Before the rush

Before the rush
by evan-pak

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I am new to photography and even cameras for that matter. I like to travel, especially to exotic places in Asia and South America, where often one doesn't have the luxury of artificial lighting. I am looking to buy my first camera. One that would help me capture good images in my travels (Good ones, if not extraordinary), and I want to be able to take good ones even in the dark. Plus, I'd like to go for one which will will not go obsolete in a year like mobile phones do.

Also, my budget isn't greater than $500. :P

Does anyone have a suggestion? :)

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closed as off-topic by mattdm, Itai, John Cavan Jul 12 '13 at 3:01

This question appears to be off-topic. The users who voted to close gave this specific reason:

  • "Questions seeking product or service recommendations are off-topic because they tend to become obsolete quickly. Instead, describe your situation and the specific problem you're trying to solve." – mattdm, Itai, John Cavan
If this question can be reworded to fit the rules in the help center, please edit the question.

Please read Q&A Is Hard, Let's Go Shopping to see why you haven't had a lot of response (and negative response really). I think you can recover this question, which is why I haven't closed it, by asking it a little different. Instead of asking "what camera" you may want to ask what features will help achieve your goal. Armed with that, you can shop with more confidence. – John Cavan Jul 12 '13 at 1:59
up vote 1 down vote accepted

There isn't a right or wrong answer for this, though at your price range you are looking at either a nice point and shoot or a bare bones DSLR model. The point and shoot will probably give you more features up front, but the DSLR will allow you to upgrade lenses in the future to improve the quality of photos you can take and you could eventually upgrade your camera body if you wanted to really improve.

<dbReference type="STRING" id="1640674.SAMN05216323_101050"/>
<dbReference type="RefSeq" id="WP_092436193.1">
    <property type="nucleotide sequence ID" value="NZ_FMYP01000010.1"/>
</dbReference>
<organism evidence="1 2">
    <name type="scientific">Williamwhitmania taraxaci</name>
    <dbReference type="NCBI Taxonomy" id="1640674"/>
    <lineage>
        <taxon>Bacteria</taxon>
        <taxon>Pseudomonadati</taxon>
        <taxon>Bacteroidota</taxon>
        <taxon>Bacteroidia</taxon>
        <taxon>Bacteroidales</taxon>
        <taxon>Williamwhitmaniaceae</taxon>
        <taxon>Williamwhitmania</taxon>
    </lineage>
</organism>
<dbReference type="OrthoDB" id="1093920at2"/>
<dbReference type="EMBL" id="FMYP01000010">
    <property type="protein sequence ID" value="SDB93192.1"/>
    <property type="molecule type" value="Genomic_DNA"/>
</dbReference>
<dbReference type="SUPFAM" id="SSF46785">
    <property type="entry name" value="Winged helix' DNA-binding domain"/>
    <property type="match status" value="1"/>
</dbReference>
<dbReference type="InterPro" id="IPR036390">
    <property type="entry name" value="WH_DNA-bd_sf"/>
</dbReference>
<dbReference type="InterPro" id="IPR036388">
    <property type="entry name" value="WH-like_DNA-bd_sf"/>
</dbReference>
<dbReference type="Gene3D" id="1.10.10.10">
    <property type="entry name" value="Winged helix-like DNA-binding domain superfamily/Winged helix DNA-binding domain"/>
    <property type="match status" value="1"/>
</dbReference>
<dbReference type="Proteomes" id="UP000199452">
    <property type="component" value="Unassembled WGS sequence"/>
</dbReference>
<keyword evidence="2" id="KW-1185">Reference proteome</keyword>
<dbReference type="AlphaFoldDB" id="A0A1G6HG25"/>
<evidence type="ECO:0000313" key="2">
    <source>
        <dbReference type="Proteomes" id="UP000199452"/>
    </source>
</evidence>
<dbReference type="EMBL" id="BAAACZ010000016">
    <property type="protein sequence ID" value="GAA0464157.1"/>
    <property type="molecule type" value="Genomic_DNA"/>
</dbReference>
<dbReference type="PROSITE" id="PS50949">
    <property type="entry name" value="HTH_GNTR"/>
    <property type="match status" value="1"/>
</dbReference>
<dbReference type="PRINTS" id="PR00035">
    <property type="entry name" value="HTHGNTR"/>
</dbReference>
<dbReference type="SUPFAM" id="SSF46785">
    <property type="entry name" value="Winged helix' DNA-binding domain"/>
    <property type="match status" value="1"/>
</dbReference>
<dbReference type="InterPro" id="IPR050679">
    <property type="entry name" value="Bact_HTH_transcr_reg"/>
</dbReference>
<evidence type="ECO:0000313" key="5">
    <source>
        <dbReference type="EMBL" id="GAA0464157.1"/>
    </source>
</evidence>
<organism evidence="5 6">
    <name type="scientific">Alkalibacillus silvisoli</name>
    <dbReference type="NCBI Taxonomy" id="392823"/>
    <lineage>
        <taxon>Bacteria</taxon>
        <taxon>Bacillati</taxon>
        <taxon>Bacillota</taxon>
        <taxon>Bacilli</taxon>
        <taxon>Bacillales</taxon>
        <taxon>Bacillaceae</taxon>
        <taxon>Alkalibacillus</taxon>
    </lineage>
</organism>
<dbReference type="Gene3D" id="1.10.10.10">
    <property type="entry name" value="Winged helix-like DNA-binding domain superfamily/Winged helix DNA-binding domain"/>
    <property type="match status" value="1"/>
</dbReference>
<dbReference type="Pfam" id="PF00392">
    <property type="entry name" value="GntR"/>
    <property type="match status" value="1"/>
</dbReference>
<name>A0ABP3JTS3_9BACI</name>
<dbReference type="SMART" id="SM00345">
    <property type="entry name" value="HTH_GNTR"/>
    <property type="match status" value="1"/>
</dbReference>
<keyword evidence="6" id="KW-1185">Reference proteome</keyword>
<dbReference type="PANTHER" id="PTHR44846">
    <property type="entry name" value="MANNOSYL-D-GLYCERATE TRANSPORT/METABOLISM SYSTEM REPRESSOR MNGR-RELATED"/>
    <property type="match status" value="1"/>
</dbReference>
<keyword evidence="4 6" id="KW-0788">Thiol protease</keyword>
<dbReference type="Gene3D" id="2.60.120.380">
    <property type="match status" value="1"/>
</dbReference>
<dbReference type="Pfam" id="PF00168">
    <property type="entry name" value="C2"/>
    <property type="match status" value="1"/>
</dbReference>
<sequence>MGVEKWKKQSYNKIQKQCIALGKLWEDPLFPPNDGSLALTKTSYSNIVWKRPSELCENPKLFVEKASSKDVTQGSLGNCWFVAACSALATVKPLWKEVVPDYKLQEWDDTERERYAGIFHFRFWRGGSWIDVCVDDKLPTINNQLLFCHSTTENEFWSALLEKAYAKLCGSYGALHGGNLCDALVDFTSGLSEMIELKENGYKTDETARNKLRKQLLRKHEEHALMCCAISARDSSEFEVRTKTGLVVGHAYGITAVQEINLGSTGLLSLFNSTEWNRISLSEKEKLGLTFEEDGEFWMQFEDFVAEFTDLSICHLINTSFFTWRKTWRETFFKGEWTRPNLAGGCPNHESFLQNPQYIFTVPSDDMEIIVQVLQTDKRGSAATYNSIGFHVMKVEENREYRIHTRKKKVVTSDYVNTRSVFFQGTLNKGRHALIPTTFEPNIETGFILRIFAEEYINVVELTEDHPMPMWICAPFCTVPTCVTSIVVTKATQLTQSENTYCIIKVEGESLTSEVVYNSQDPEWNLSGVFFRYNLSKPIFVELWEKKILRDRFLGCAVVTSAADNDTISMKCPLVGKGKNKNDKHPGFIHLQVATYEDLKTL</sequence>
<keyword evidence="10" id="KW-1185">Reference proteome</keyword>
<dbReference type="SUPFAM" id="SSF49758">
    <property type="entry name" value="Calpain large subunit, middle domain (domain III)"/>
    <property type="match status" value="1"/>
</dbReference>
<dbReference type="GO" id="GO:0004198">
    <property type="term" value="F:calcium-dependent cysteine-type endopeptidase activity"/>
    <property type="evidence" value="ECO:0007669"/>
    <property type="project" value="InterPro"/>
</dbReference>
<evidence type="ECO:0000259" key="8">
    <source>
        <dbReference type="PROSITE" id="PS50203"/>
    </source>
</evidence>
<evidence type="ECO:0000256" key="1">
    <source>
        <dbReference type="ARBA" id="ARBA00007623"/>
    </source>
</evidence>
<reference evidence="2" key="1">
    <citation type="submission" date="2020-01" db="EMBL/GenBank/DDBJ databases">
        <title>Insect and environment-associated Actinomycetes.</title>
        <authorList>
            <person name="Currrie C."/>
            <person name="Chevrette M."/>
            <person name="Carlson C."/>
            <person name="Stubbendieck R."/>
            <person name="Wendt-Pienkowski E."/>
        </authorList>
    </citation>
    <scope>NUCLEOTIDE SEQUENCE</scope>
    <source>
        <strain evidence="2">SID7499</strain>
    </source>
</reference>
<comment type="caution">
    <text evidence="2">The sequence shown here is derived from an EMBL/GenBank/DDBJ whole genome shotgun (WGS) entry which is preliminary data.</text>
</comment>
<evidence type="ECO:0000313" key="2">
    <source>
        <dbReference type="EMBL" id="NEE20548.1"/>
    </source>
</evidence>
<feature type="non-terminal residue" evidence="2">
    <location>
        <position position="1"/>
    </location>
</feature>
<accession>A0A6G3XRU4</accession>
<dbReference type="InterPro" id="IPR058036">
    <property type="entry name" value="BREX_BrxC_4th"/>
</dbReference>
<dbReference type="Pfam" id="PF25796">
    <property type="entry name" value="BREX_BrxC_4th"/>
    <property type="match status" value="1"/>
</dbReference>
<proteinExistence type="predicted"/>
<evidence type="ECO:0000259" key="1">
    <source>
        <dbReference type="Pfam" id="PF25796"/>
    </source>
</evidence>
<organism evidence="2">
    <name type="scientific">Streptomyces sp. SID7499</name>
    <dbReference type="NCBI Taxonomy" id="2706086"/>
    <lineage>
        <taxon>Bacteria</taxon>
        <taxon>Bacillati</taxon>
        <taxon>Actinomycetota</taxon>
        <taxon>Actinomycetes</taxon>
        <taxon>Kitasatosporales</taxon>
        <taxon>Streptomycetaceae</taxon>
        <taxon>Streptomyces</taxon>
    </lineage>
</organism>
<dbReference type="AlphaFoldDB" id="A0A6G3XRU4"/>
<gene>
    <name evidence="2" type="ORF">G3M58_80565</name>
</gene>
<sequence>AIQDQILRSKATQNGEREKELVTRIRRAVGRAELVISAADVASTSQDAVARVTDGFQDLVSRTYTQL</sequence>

The main advantage of the DSLR would be superior image quality and the ability to easily upgrade incrementally. The disadvantage is size and portability. The point and shoot on the other hand would be very portable, which sounds like it would matter for your purposes, but you wouldn't be able to upgrade it. You'd just have to buy a new camera when you want to move up.

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Thank you for the answer. You've taken enough time to detail it. I appreciate that. :) Though portability is a very real issue, I think I'm kinda inclining toward the DSLR suggestion, through your points, because of the scope in improvement and scalability. Your answer definitely deserves a vote. :) – Rameez Hussain Jul 11 '13 at 20:46
Also, if it's not too much, could you suggest a few potential models in either category? (Brand doesn't matter) :) – Rameez Hussain Jul 11 '13 at 20:48
Unfortunately, to try and keep things generic and timeless, we try to avoid giving exact model recommendations (unless it is comparing two specific models) since models change fairly frequently. If you look at the major manufacturers however, it's pretty easy to find their entry level models. Canon and Nikon are the two biggest brands by far. Sony, Pentax and Olympus are some of the popular smaller brands. Canon's DSLR line is the EOS line and within that line Rebel cameras are typically the entry level models. – AJ Henderson Jul 11 '13 at 20:54

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